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Modeling molecular evolution

Modeling molecular evolution

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Modeling molecular evolution

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  1. Modeling molecular evolution Jodi Schwarz and Marc Smith Vassar College Biol/CS353 Bioinformatics

  2. Biol / CS 353 Bioinformatics • Team taught Biol and CompSci course • 7 students: • CS experience: 3 yes, 4 no • Bio experience: 5 yes, 2 no • Project-based course; no exams • Worked in Biol/CS pairs on projects • I3U near end of course; last project before independent research projects

  3. Common approach for all projects • Biological question • Algorithm design • Step-by-step approach to complete a task or solve the problem • Implementation • The actual programming “script” that will carry out the steps of the algorithm • Evaluation of implementation and algorithm • Revision or augmentation

  4. I3U: added an experimental component to our basic approach • Previous projects focused on pattern finding, mining whole genome data Goal of I3U: • Model a biological/evolutionary process • Test the model with empirical data • Perform computational experiments

  5. Model molecular evolution • Step 1: model the effect of random vs targeted nucleotide substitutions on a protein sequence • What do we mean by random? • determine the similarity of the original protein sequence to the “evolved” sequence • Step 2: Assess the real nt diversity at positions 1, 2, 3 of codons in real homologs (HSP70) • Construct alignment of homologs and determine nt diversity at each position • Evaluate the models using the empirical data

  6. Learning goals • CS students: To apply their knowledge of data structures and algorithms to a biological domain • Biology students: To apply their knowledge of the biology to design algorithms • For the collaboration: • To become familiar with modeling a biological process: a simple model must be constructed and tested first • To test the model using empirical data

  7. Assessment • Assignments • Alignment assignment • 2 Perl scripts • Model random vs targeted substitution pattern • Determine the codon nt diversity in HSP70 genes • Output from the 2 Perl scripts • Raw output • Graphs summarizing data • Observation • Collaboration • Critical thinking

  8. Example student results Effect of random vs targeted substitutions on a protein sequence (compared the “ancestral” sequence to the “evolved” sequence) 100 runs Random substitutions substitutions targeted to 3rd psn

  9. Example student results of empirical data Average diversity by nucleotide position within codons: Codon position 1: 1.50 Codon position 2: 1.29 Codon position 3: 2.32 Most variation occurs in position 3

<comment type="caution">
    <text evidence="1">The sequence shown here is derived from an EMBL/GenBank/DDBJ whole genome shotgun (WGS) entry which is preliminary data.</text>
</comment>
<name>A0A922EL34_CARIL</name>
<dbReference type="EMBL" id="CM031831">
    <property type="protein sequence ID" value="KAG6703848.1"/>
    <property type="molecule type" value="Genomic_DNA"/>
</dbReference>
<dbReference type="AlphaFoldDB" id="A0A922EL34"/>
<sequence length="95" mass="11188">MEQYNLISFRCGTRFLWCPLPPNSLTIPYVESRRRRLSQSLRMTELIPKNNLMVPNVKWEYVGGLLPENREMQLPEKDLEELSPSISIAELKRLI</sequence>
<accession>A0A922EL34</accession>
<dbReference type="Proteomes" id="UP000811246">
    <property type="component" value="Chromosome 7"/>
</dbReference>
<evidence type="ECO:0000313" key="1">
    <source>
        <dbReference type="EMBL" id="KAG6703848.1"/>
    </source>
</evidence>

10. Collaboration across disciplines • How we tried to teach collaboration: • We defined the meaning of collaboration • CS students do not need to become biologists and vice versa • Each person contributes a different set of expertise • Learning how to speak each other’s language • Communication • We modeled it • Overt reliance on each other’s expertise • Spontaneous discussions • Giving students lots of experience collaborating: several shifts in pairs over the semester

  11. Assessment of collaboration Attitude: reluctant vs eager At beginning (self) vs. during project (experience)

  12. Likert Scale (1-5) Most improvement: questions that are explicitly bioinformatic Least: questions that are more broadly about genomics (CS)

  13. What worked well • Overall approach was great: question, algorithm, implementation, analysis, iteration • Use of starter code allowed students to • Undertake much more sophisticated projects • see examples of more advanced algorithm/code • Encountering unanticipated results and problems • Gaps in alignments not in groups of 3 • Spontaneous discussions leading to AHA moments • Students enjoyed the modeling process • One student’s final project focused on modeling molecular evolution

  14. What didn’t work as well • Some collaborations are not successful • Ran out of time: insufficient analysis and reflection • For the I3U: Assessment strategy not well developed • Can we retroactively extract more informative assessment?

  15. Assessing biology knowledge • Algorithm development • Ability to help partner understand different mutation vs selection • Ability to recognize assumptions of model • Ability to use the empirical data to evaluate model

  16. Assessing the CS • Variables • Abstraction: representing information as data • Types of data: predefined, atomic, aggregate • Scope: declaration, initialization, mutation • Algorithms • Control flow: unconditional, conditional, repetition • Input/Output and regex (pattern matching) • Top-down design: subroutines • To reuse or not to reuse (code)? • Incremental development / experimentation • Elegance: readability and maintainability

  17. Biological question • What pattern of nucleotide substitution occurs in protein-coding genes? • Algorithm • What does we know about mutation, nt/AA sequences? • Assumptions • Implementation • Instructors provided “starter code” • Students read and ran the code to see what it did • Pairs discussed how to add and refine it, and did so • Evaluation • Analyze the CS: Did it run and did it do the job we asked? • Analyze the biology: Did it accurately represent the biological process? • Testing the models against empirical evidence • Aligned HSP70 genes and evaluated the pattern of substitution • Which model most closely matched the biology?